Learn what causes high blood pressure so you can take action to control risk factors whenever possible and keep your blood pressure in the healthy range.
If you have high blood pressure, also called hypertension, the blood flowing through your arteries is traveling with too much force, putting pressure on arteries and potentially causing microscopic tears over time. Hypertension may not cause any noticeable symptoms. But if it’s chronic and goes untreated, the condition can damage kidneys and vision and result in stroke, heart failure, and other serious health problems.
Over half of all American adults have hypertension (usually defined as blood pressure chronically higher than 120/80), according to the American Heart Association, and many are unaware they have the condition. By learning what causes high blood pressure, you can often lower your risk of developing this common disorder through lifestyle changes. And if you already have hypertension, you can gain a better understanding of how to get your elevated blood pressure under control to protect you from medical complications down the line.
What causes high blood pressure?
High blood pressure causes you can modify
You can change these factors associated with causing hypertension:
- Not getting enough physical activity. A sedentary lifestyle increases your risk of developing high blood pressure.
- Being overweight or obese. Excess weight can strain your heart and circulatory system, leading to high blood pressure, as well as other serious health problems, such as heart disease and diabetes.
- Consuming too much sodium. A diet high in sodium (from adding too much salt to meals or eating sodium-loaded packaged and fast foods) can trigger hypertension in some people.
- Smoking. Smoking causes blood pressure to temporarily soar and can contribute to damaged arteries.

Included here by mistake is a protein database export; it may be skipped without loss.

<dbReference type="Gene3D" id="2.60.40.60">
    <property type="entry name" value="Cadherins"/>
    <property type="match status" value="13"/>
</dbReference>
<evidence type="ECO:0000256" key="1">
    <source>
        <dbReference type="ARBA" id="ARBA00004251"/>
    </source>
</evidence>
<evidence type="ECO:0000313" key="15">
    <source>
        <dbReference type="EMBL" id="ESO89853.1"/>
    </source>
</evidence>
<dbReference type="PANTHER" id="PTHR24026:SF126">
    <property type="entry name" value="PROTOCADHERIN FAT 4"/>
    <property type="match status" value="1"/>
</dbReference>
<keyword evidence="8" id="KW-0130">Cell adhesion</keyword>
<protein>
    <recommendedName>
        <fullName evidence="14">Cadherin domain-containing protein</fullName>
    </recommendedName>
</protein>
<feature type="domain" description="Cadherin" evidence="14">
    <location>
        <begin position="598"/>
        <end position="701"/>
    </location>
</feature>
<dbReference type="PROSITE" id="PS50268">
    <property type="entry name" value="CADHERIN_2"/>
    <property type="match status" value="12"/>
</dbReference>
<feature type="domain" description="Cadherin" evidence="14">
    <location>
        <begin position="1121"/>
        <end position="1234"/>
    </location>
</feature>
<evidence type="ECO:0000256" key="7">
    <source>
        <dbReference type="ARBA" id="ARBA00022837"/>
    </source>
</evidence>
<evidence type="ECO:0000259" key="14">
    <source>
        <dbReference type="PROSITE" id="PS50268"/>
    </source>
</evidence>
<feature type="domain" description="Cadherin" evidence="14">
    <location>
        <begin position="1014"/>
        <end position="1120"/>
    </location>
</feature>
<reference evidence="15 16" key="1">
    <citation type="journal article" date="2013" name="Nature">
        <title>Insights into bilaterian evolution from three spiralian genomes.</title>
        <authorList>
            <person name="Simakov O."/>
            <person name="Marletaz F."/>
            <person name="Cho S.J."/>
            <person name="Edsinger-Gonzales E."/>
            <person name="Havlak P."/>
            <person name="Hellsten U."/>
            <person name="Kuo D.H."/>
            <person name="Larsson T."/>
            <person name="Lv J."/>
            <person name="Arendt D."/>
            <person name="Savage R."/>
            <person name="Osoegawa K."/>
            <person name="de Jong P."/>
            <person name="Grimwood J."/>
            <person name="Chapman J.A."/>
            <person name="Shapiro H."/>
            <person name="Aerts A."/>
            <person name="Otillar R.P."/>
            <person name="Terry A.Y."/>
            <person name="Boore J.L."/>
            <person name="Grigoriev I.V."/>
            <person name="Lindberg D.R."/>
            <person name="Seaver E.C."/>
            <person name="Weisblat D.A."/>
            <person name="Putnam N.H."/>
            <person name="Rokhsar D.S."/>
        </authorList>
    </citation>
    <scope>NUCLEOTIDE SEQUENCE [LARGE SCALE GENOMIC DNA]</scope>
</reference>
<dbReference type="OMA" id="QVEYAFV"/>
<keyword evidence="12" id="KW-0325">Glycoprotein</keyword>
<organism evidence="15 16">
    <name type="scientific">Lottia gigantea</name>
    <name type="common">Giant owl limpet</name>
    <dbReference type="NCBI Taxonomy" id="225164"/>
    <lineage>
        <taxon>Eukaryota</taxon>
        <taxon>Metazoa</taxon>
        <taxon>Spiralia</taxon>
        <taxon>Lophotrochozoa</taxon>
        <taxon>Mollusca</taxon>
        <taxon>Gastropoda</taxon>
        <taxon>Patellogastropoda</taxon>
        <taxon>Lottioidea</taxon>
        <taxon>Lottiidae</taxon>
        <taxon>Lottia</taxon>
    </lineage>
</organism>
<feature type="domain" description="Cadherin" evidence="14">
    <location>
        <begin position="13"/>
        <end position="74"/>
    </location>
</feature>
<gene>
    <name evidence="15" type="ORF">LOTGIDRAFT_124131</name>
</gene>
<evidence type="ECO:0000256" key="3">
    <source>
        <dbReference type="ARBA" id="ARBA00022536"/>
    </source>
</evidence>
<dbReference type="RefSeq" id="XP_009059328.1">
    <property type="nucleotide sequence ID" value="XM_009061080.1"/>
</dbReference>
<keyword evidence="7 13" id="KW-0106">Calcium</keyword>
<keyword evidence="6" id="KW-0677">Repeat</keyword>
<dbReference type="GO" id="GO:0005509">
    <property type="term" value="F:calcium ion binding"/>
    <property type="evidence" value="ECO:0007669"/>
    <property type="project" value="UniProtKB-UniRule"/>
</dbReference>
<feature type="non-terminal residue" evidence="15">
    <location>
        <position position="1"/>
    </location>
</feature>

- Drinking alcohol to excess. Regular, heavy use of alcohol can cause blood pressure to spike dramatically.
- Chronic stress. Everyone has stress from time to time, but excessive stress can cause blood pressure to increase significantly. What’s more, the American Heart Association points out, chronic stress can lead to behaviors such as drinking too much alcohol, physical inactivity, and eating an unhealthy diet — all of which contribute to hypertension.
Medical causes of high blood pressure
Some high blood pressure cases are secondary hypertension, meaning that elevated blood pressure is caused by another medical condition present first. For example, some women develop hypertension during pregnancy. Certain kidney disorders and heart defects can cause high blood pressure, too.
Other medical causes of secondary hypertension include sleep apnea, hyperthyroidism, and adrenal gland tumors.
The National Heart, Lung and Blood Institute (NHLBI) notes that when medical causes of high blood pressure can be treated or resolved, blood pressure will usually normalize.
High blood pressure risks you can’t change
Not all causes of high blood pressure are in your control. For example, if high blood pressure seems to run in your family, you may have a genetic risk of developing hypertension, according to the NHLBI. That doesn’t mean you are doomed to have high blood pressure, however.
You may have inherited a sensitivity to salt that makes sodium raise your blood pressure substantially — so a low-salt diet can help keep your blood pressure in check. And if you do have hypertension despite diet changes, medication can often treat high blood pressure successfully.
You can’t control growing older and, as blood vessels lose some of their elastic quality over the years, there’s an increased risk of developing high blood pressure. Gender also plays a role in hypertension. Until men are 64, they are more likely to develop hypertension than women but, after age 65, women are at an elevated risk.
African-Americans are more likely to develop high blood pressure than other racial and ethnic groups in the U.S., too, and the condition tends to be more severe.
However, if you have high blood pressure — no matter what caused it — being aware of your condition and getting treated with lifestyle changes and medication, if needed, can help protect your health and improve your quality of life for years to come.
March 03, 2020
Janet O’Dell, RN